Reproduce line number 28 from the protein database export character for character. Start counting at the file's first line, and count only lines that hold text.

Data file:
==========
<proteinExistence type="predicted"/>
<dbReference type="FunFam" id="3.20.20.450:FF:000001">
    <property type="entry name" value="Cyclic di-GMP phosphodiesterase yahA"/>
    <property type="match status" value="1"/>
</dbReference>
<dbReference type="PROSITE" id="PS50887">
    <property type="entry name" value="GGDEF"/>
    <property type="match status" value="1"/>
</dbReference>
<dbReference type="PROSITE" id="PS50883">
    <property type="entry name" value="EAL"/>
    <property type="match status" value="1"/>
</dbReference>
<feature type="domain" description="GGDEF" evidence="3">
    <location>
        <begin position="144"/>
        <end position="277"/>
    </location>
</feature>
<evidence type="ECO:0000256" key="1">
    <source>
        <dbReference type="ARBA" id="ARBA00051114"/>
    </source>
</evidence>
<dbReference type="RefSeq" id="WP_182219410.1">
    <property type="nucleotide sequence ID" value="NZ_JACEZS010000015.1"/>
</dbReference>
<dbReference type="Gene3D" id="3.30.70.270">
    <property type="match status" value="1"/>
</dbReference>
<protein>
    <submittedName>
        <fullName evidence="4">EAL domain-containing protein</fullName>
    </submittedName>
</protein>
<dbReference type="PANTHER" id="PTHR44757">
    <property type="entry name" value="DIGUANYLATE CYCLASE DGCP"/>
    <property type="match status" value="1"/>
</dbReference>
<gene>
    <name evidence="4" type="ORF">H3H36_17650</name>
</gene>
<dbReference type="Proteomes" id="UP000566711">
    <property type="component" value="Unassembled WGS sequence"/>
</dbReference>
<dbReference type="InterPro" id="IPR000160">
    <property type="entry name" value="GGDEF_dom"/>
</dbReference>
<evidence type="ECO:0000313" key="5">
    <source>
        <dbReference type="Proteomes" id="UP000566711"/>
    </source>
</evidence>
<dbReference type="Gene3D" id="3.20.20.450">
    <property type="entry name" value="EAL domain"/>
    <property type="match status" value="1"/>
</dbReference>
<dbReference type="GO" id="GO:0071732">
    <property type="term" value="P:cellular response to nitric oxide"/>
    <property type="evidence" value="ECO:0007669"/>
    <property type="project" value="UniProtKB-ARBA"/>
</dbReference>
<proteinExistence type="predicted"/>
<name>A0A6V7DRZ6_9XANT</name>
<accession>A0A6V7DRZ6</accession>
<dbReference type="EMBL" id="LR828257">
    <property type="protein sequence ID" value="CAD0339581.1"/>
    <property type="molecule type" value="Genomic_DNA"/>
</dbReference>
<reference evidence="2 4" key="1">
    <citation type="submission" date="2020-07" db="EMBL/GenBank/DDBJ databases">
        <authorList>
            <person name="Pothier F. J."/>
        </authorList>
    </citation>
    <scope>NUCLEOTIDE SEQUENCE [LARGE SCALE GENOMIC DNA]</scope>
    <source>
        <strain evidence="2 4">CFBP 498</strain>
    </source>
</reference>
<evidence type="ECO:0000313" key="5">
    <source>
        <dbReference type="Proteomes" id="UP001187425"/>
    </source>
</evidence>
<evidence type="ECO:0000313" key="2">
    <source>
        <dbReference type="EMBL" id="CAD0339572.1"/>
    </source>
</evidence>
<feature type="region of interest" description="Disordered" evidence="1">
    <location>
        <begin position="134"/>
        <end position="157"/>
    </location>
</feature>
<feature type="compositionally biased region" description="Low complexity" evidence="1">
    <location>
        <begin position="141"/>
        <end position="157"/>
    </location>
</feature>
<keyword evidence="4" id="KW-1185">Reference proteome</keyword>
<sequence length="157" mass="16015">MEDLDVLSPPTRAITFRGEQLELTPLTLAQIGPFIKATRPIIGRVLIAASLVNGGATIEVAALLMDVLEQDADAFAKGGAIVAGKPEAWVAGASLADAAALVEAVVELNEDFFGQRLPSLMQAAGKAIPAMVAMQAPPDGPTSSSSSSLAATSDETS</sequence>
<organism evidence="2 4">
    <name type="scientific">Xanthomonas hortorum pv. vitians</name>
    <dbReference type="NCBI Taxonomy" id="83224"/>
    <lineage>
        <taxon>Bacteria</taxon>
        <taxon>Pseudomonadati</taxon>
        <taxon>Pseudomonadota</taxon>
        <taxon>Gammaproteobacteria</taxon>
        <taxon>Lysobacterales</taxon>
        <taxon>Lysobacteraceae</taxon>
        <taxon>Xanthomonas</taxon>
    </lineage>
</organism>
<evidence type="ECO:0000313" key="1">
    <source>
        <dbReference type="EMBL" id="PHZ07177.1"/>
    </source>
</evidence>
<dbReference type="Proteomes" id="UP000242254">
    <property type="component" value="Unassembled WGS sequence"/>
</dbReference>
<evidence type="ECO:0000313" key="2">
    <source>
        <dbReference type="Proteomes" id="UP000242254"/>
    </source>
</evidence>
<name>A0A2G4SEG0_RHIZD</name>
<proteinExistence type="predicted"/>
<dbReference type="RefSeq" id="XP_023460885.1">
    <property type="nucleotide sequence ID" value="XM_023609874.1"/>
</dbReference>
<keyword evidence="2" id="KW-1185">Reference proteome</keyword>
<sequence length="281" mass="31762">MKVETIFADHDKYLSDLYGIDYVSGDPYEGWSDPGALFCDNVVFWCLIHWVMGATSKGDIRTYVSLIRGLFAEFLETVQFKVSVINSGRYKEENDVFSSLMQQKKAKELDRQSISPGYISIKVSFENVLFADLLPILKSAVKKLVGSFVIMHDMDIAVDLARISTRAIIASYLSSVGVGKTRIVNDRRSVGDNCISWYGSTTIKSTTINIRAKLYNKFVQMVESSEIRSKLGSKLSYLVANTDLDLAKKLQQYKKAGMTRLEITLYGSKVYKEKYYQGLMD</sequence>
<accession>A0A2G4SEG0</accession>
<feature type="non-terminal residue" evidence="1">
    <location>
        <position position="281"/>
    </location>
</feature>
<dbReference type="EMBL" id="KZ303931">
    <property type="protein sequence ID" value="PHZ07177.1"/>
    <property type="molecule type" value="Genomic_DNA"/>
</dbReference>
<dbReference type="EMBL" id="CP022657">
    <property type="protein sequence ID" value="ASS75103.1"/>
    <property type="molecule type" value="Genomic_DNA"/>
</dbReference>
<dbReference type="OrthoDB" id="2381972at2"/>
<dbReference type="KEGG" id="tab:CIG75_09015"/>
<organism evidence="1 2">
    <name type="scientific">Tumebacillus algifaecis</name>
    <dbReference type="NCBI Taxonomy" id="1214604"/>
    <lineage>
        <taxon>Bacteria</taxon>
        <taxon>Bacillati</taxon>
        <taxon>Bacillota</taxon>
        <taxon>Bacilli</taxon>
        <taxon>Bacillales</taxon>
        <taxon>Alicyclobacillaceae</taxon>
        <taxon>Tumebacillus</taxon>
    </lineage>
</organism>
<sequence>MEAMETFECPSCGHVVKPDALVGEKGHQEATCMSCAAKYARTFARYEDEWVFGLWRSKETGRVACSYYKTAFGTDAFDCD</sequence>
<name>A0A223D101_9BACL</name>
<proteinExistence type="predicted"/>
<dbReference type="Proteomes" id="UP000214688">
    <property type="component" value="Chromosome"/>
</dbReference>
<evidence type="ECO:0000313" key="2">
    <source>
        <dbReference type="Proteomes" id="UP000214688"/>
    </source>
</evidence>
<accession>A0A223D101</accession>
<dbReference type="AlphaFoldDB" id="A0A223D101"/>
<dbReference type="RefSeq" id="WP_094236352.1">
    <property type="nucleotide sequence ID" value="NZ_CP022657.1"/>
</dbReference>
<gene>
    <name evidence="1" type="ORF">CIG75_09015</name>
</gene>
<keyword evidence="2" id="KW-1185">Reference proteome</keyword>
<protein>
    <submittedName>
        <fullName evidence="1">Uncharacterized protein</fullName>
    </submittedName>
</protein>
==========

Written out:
<dbReference type="Gene3D" id="3.30.70.270">